How does working affect your Social Security?

To be clear, you can simultaneously work and receive Social Security retirement benefits (or also survivors’ benefits). What impacts your benefit amount the most are your age and your income. (This is called the Social Security Earnings Test.)

The key here is your full retirement age (FRA). If you were born on January 2nd, 1960, or later, your full retirement age is 67. That means that if you just turned 62, and you work and earn more than a certain income, and you decide to apply for benefits, your benefit amount will be reduced.

But there’s good news. The money you lost out on by working and applying for Social Security before your FRA will be returned to you by way of an uptick in your benefit amount once you do finally reach your FRA.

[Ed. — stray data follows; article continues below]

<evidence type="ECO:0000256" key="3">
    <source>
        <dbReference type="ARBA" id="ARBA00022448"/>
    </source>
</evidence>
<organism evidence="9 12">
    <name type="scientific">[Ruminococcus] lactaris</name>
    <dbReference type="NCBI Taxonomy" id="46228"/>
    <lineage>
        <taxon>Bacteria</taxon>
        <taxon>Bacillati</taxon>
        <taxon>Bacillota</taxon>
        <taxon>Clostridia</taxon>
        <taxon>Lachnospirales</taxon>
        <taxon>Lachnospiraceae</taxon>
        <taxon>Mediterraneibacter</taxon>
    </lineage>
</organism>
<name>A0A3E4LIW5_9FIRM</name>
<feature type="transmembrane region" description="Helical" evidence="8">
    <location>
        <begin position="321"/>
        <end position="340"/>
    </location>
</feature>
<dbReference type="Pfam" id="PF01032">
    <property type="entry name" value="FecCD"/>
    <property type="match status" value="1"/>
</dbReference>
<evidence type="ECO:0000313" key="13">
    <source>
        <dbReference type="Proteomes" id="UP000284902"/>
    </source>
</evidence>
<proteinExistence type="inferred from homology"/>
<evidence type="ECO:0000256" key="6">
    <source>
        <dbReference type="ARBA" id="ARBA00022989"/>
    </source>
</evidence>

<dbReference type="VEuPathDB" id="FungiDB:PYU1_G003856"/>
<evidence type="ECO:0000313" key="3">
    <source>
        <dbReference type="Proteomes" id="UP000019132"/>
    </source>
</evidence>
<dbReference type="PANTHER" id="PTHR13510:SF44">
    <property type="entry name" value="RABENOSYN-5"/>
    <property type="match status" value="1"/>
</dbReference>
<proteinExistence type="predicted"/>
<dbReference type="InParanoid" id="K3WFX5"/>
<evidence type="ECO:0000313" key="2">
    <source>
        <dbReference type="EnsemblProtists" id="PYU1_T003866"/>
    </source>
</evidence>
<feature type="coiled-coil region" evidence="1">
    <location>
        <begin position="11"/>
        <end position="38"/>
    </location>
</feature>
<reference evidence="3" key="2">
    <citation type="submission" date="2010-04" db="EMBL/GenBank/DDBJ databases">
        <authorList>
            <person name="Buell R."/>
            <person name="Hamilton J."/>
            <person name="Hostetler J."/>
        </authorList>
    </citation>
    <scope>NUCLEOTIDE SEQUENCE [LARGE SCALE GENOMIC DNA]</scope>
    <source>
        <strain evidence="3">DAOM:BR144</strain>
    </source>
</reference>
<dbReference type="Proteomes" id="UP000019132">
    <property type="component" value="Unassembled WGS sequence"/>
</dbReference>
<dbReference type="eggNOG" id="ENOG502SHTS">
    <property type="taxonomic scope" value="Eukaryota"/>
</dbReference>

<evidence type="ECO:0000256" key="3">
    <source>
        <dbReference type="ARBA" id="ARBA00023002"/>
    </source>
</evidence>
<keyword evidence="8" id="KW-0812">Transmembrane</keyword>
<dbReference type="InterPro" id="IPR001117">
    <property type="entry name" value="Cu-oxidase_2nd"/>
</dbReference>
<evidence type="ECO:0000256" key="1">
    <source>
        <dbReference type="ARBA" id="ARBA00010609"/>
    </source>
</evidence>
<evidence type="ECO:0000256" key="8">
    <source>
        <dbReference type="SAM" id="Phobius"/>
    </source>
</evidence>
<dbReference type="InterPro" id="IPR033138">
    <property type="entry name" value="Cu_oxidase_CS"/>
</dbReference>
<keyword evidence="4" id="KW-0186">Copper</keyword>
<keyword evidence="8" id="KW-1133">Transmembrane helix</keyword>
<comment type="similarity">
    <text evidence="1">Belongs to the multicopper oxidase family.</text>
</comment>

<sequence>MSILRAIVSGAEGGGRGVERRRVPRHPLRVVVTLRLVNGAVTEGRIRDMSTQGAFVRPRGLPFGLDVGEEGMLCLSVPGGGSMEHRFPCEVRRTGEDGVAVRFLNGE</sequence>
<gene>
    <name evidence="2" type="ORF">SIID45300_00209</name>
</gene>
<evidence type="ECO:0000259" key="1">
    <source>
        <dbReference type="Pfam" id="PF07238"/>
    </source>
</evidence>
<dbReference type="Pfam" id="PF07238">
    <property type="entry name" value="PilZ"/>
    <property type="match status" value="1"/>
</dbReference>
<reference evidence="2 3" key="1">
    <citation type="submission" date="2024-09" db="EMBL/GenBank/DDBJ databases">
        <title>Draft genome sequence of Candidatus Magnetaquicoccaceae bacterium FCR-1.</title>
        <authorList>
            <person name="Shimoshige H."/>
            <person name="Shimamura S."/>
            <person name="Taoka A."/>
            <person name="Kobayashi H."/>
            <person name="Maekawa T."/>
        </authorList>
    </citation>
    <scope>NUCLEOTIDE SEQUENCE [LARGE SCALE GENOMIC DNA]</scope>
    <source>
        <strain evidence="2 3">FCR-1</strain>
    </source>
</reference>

How much money can you make and still qualify for benefits?

As I mentioned above, if you were born on the 2nd day of 1960, or after, your FRA is 67. And that of course means that no matter how much you make - if you’ve reached your FRA - you will not receive a smaller benefit amount. (Just to be clear, this has nothing to do with taxation, which is a separate matter).

But if you have yet to reach your FRA, there is a limit to how much you can earn and still receive your full benefit.

Take 2024, for example. If you will not reach your full retirement age this year (2024), then you apply for benefits, the Social Security Administration (SSA) will deduct a dollar for every two dollars you earn over $22,320.